The book is perfectly suited to tap into our common desire for conviviality after being trapped at home for 16 months, and was published by charity Open City in time for this September’s Open House event. Even if you’re not quite ready for the sticky carpets and pig scratchings, the book makes for an excellent armchair pub tour.
The compendium includes around 120 pubs from all 32 London boroughs (as well as the City of London), which are organized chronologically – not from when the pub first opened, but from “when it had the most interesting story to tell” – and 15 articles from a diverse variety of authors. It’s an eye-opening range of personal stories and musings reflecting the diversity of what pubs mean, and have meant, to different communities, from musician Bob Stanley on the role of pubs as vital platforms for young bands, to the Queer Brewing Project founder Lily Waite on queer pub culture, to MP Rupa Huq on the suburban pub in pop culture (including the inimitable Queen Vic), and more.
Laura C Forster, a historian, wrote an article on the significance of pubs in radical politics in the 1870s. The Blue Posts pub in Fitzrovia, for example, served as a “informal political forum, a cosmopolitan debating society, a mutual aid association; it was a jobcentre, a library, and a reading room” for political exiles fleeing the Paris Commune. Pubs offered the casual discussions, passionate arguments, and private meetings that were critical to the growth of socialist ideals in Britain, she claims, in a world of short-lived political organizations.
One portion of the book delves further into the architectural characteristics that make the Jerusalem Tavern (a popular hangout for Clerkenwell’s design community) so attractive. The tavern strikes a perfect balance between artifice and anthropometric proportions, according to Timothy Smith. It’s pleasingly tiny, he’s implying. “When the bar is busy, it can get crowded, but there are nooks in the corners where you can sit comfortably and glazed screens that divide the space.”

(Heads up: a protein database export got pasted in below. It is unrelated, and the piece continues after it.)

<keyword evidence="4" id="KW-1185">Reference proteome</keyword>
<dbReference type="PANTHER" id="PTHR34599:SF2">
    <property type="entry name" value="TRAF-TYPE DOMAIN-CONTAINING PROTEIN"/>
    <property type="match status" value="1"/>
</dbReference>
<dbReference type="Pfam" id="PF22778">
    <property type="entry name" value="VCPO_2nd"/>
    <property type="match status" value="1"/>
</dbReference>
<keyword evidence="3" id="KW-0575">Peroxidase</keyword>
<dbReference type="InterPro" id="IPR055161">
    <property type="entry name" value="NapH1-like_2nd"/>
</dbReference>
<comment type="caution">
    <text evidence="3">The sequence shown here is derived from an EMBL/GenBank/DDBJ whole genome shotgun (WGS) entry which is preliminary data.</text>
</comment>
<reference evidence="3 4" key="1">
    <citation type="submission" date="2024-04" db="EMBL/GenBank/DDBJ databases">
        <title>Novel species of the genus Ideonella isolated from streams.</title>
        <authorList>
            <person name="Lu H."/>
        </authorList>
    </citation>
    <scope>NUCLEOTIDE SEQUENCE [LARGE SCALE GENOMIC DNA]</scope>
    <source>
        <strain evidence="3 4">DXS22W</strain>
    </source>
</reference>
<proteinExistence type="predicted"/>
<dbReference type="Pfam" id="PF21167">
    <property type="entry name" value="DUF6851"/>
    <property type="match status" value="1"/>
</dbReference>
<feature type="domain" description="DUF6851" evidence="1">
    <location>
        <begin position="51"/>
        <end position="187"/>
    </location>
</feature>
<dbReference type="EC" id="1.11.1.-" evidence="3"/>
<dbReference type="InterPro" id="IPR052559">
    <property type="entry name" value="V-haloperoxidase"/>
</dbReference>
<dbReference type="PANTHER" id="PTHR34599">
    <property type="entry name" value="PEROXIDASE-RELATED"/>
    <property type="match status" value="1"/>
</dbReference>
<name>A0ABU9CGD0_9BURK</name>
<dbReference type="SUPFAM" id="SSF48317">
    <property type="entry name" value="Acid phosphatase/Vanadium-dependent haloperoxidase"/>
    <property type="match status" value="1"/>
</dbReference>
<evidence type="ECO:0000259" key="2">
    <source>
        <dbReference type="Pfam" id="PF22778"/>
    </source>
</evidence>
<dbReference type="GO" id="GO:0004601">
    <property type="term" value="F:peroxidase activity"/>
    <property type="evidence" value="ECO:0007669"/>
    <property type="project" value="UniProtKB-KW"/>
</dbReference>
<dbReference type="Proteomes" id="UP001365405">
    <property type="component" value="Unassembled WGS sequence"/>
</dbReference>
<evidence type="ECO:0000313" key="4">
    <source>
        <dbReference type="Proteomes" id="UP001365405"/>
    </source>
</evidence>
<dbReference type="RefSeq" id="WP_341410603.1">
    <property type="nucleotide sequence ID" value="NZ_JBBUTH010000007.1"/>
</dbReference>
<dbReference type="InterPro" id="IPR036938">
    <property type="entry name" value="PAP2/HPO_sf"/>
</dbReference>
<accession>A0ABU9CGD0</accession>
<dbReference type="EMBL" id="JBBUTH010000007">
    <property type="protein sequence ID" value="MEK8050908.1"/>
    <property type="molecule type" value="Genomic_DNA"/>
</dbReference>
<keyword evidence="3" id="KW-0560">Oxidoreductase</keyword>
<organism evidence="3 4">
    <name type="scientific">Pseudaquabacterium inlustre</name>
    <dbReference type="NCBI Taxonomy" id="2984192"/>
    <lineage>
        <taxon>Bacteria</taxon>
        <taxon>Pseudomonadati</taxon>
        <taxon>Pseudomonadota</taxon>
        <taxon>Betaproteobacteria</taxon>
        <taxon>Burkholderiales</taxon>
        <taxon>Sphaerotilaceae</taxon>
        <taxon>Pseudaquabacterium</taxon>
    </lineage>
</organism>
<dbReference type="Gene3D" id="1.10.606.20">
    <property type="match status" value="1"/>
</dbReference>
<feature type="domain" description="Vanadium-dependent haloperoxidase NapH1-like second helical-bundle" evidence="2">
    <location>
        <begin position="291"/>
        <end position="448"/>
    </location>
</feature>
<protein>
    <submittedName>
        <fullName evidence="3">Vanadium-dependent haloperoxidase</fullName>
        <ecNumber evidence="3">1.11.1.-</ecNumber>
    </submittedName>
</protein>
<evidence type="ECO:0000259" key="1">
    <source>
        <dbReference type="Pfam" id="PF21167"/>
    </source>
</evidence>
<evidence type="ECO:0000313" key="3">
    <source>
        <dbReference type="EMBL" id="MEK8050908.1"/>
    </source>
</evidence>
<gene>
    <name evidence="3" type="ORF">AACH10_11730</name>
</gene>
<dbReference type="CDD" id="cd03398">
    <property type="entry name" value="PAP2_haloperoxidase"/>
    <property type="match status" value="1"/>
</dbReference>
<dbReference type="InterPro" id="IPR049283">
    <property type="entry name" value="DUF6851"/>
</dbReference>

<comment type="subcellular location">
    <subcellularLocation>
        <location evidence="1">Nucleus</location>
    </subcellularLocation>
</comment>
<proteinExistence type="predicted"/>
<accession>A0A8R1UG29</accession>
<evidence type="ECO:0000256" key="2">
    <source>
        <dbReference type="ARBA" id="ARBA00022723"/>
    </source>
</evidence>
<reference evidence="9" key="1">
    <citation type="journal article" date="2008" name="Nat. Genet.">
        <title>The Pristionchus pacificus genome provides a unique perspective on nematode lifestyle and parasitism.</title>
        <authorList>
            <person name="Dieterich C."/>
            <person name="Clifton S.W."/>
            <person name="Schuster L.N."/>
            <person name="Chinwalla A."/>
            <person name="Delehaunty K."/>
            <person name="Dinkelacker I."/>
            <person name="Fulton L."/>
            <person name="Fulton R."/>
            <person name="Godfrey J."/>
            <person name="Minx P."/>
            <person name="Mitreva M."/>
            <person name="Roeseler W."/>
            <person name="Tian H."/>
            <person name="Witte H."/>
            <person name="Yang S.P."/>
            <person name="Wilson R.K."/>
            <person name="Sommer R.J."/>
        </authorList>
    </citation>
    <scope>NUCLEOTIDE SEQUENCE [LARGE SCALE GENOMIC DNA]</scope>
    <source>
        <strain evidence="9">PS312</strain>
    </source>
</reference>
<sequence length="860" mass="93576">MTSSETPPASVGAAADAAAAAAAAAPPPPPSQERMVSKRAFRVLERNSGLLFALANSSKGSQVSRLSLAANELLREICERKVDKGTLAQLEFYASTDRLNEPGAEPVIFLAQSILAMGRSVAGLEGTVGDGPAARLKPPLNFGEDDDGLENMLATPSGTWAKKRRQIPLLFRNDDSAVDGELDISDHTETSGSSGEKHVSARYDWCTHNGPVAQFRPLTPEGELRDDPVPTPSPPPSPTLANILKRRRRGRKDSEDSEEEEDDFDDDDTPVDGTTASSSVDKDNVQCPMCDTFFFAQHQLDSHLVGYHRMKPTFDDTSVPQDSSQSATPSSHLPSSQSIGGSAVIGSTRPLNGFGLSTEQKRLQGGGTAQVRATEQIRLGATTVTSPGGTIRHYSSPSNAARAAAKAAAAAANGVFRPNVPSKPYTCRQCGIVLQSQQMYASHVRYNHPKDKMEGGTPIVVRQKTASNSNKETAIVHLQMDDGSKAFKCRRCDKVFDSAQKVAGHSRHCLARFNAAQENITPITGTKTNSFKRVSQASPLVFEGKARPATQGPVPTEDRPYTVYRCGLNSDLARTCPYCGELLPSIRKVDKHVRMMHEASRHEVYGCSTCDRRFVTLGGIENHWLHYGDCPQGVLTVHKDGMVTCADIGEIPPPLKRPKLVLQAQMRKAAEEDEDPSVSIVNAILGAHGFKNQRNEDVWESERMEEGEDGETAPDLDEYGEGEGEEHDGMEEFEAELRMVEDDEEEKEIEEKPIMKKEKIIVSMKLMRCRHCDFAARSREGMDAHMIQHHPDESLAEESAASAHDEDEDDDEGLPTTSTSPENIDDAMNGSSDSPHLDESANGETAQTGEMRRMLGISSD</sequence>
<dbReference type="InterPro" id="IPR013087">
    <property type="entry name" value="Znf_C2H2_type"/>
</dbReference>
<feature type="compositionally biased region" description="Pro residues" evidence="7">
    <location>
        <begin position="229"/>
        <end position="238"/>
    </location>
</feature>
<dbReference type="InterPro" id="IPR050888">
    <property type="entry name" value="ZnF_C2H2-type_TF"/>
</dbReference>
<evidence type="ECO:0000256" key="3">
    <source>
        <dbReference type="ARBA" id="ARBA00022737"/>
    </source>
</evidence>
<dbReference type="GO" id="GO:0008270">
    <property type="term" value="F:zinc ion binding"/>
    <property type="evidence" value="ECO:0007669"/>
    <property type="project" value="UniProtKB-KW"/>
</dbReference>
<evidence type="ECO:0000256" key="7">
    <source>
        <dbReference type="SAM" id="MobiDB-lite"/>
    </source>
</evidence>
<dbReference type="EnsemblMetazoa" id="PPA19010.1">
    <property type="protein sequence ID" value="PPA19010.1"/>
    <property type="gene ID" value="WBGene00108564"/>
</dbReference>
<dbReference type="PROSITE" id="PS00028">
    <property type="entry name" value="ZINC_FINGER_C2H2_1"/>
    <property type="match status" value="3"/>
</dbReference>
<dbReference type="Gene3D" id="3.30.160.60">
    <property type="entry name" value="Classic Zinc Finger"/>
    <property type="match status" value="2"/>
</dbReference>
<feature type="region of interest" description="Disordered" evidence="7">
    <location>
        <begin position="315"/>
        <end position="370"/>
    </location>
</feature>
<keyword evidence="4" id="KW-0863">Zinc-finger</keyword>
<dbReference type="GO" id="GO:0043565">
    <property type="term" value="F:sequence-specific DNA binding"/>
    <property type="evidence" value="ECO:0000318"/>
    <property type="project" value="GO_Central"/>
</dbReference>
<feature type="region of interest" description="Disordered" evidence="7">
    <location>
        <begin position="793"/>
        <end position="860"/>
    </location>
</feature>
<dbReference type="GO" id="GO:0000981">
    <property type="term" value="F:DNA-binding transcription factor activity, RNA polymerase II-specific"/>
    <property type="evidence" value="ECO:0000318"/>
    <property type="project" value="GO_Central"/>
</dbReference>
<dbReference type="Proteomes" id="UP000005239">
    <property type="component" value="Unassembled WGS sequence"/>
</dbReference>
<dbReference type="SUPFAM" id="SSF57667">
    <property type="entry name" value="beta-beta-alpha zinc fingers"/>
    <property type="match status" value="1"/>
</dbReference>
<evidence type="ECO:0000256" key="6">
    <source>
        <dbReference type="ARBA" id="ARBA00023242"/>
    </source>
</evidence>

It’s the quintessential ye olde London bar, which makes it even more unexpected that architects like it. The structure dates from the 18th century, but John Murphy, a branding expert best known for naming the Hobnob cookie, only opened it as a bar in 1996. “I mean that as a compliment,” Knight adds, “because it’s a truly beguiling 1990s fake.”
The dizzying variety of places that are still there, despite all the headlines about pubs being threatened, is what truly stands out in the book’s neon-tinged 200 pages. Knight and Monteiro have an infectious passion for their topic, possibly second only to Ian Nairn, whether they’re discussing grand Victorian gin palaces, 1920s taverns in the much-mocked “Brewer’s Tudor” style, modernist postwar estate pubs, or contemporary community-led micropubs.
The caustic architect notoriously drank himself to death, and his 1966 guide to London lists no less than 27 bars where his inebriated writing was frequently at its most impassioned. He chooses the Barley Mow in Marylebone, a particular favorite, for its unusual blend of enclosure, friendliness, and solitude. The bar still has a pair of “drinking cubicles” with high wooden walls that create tiny hidden three-sided chambers that open directly onto the bar, which is an extremely unusual surviving feature.
Sitting on a seat here seems like you’re in a hidden theatrical box, with the stage replaced with a theater of beverages being served in your own little universe. The partitions were allegedly built in 1791 to allow farmers to sell their products without being seen, but Nairn sees them as “places for romantic indiscretion or flogging atomic secrets.” The mark of an excellent pub, without a doubt.